Yesterday was a busy day socially, with some dear old friends coming over to visit in the morning for a couple of hours. I negotiated to pick them up at the usually inaccessible sailing school dock closest to us, and to borrow a child-size life jacket for their young daughter. The last time we saw these folks was six years ago, when we came through here in the bus. It was great catching up with them.
The daytime view from our anchorage. Not bad.
We had only a little time to catch our breath after dropping them off at the aquarium across the harbor and returning the life jacket to the sailing school. We ended up back at Atlantic Wharf to meet up with long-time on-line friend Liz, who lives in the western part of the state and whom we missed on that last pass six years ago because she was out of town. By happenstance she was in Boston for the day and we arranged to have dinner.
The three of us came back to the boat afterward for a quick tour and a cocktail, and she ended up staying for the fireworks, whose very existence I had learned about just a day or so earlier. Apparently a Labor Day Weekend fireworks show has been an on-again, off-again tradition here in Boston Harbor, and this year it returned in the form of "the battle of the barges," with fireworks being launched simultaneously from two barges at opposite ends of the harbor. Vector had the best seats in the house.
This was our view every night when we came home.
We were alone in the anchorage when we tendered ashore at 5:30, but by the time we returned at 7:30 there were a couple dozen boats anchored or hovering all around us. As show time, 9:00, approached, the anchorage got more and more crowded. We were chatting over a glass of wine in the salon when I noticed flashing blue lights close aboard, and I went on deck to see a huge Boston Police patrol boat slowly circling us.
What happened next has me stumped even now. The patrol boat went to each of the other anchored boats in turn and ordered them to weigh anchor. I caught part of the officers' banter, which included "you can't anchor here without permission." Yikes -- hope they're not going to tell us that, because there is no way we are going to comply. I know he saw our anchor (and they'd probably seen us before then, too -- we'd been here over a week), and I know he saw me on deck looking right at him from ten feet away, with no words exchanged. I sat back down in the salon with my glass of wine.
We were never asked to move or weigh anchor, and the upshot of this is all the boats anchored around us, including the two whom I had informed earlier that they were too close, weighed their anchors and moved quite a bit further from us to give themselves seakeeping room. It was as if we had our very own security patrol keeping our anchor circle clear. After the show I went back to the Code of Federal Regulations to see just what "permission" was needed to be here, and the answer is precisely none -- it is an unrestricted federal anchorage.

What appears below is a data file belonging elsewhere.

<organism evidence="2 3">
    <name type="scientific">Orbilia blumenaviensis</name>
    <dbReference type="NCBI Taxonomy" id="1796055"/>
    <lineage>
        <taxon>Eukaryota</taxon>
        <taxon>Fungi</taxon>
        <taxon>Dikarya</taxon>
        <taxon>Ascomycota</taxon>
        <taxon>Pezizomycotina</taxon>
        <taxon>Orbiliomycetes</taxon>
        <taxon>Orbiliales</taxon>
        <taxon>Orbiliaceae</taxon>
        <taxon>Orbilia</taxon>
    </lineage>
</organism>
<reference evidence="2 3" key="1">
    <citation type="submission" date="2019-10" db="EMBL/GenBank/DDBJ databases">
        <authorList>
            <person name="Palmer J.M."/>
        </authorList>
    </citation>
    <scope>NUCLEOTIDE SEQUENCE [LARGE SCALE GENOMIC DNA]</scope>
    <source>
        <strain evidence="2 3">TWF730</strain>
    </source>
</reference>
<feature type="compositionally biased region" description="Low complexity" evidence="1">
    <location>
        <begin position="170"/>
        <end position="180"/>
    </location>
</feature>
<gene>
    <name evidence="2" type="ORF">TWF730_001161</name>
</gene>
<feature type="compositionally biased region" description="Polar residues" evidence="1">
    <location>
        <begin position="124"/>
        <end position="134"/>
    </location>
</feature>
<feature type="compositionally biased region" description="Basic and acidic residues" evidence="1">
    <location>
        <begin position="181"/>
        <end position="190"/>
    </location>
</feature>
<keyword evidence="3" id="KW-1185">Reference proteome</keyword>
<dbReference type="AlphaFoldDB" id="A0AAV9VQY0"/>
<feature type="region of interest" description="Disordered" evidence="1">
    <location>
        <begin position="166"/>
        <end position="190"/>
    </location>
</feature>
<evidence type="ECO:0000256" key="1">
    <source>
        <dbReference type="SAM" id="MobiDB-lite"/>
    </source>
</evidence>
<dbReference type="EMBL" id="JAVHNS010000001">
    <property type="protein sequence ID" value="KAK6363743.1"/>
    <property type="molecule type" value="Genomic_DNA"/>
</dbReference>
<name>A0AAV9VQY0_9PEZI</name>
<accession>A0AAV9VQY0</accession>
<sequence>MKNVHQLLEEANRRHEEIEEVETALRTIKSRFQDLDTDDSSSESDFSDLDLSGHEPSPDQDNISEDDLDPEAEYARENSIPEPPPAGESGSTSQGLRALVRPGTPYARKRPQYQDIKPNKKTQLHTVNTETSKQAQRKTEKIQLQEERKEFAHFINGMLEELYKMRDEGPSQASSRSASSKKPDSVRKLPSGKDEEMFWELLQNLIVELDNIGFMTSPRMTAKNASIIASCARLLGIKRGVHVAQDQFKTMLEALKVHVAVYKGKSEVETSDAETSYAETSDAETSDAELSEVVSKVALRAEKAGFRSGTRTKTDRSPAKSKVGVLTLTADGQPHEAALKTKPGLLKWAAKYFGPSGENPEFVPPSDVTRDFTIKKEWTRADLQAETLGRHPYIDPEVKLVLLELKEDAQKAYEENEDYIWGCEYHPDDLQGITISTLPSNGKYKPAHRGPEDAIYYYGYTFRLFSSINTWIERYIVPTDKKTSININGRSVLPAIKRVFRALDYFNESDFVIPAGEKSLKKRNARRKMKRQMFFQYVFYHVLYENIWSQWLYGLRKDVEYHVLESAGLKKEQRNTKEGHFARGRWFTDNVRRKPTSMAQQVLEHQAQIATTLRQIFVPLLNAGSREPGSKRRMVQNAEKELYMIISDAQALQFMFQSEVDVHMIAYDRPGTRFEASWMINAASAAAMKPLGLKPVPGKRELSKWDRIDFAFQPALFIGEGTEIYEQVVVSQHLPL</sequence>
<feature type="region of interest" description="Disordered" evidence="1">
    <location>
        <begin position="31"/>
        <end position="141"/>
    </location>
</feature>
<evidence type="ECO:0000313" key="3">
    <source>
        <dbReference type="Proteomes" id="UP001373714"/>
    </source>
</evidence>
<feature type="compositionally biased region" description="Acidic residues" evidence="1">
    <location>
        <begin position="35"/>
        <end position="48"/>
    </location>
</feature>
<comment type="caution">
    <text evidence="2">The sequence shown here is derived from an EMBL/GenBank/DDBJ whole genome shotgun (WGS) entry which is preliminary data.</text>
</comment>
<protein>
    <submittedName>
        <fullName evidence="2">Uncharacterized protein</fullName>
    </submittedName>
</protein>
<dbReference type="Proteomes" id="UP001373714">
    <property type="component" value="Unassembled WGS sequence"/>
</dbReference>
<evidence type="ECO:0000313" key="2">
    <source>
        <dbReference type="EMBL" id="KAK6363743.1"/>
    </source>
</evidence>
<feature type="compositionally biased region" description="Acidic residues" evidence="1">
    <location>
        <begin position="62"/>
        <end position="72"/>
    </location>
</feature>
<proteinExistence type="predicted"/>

The fireworks started promptly at 9 and we went out to the foredeck to watch. It was quite a spectacular show, on a clear night and with the city lights as a backdrop. The Pier-6 barge was closer to us and we had a better view of them, but we could also see the ones launched from the Long Wharf area as well. The two barges were clearly synchronized.
Another gratuitous fireworks pic. Beast seats in the house.
The anchorage cleared out shortly after the show was over, and I shuttled Liz back ashore to her car. We had to stop mid-channel to let a giant tanker ship pass; he had been pinned upriver by the fireworks and was clearly trying to hustle out of port. It was a full but very enjoyable day.
This morning Erin and Chris made us breakfast for our final get-together and we had a small exchange of gifts before returning to finish our preparations for departure. We returned ashore in the evening for dinner and a final grocery stop, and counted ourselves lucky to land a table in the North End with no reservation on a holiday weekend -- the town was packed. We're glad we had sampled the wares at Modern Pastry earlier in the week, because any thought of picking up a few tonight was quickly dismissed when we saw the crowds.
This was on all the fancy solar-powered automatic trash compactors around town. Are they trying to tell us something?
We've had a great week and a half here, and I would love to stay a few more days, but we'd like to get some more of the New England coastline in before we have to turn around and head south. Earlier in the week I called ahead to Three Lanterns chandlery in Gloucester and ordered a new snubber -- our original, now two years old, is wearing through -- and that will be our next stop, tomorrow afternoon.
President Obama is scheduled to arrive here tomorrow morning for a Labor Day breakfast. He seems to be dogging us, much like Zeepaard, since we've now crossed paths in New York City, Martha's Vineyard, and here just in the past two months. Making up, perhaps, for keeping us at bay in the Purple Tunnel of Doom at the inauguration. With any luck, we will get to see Air Force One swoop in for a landing just as we are steaming out the channel.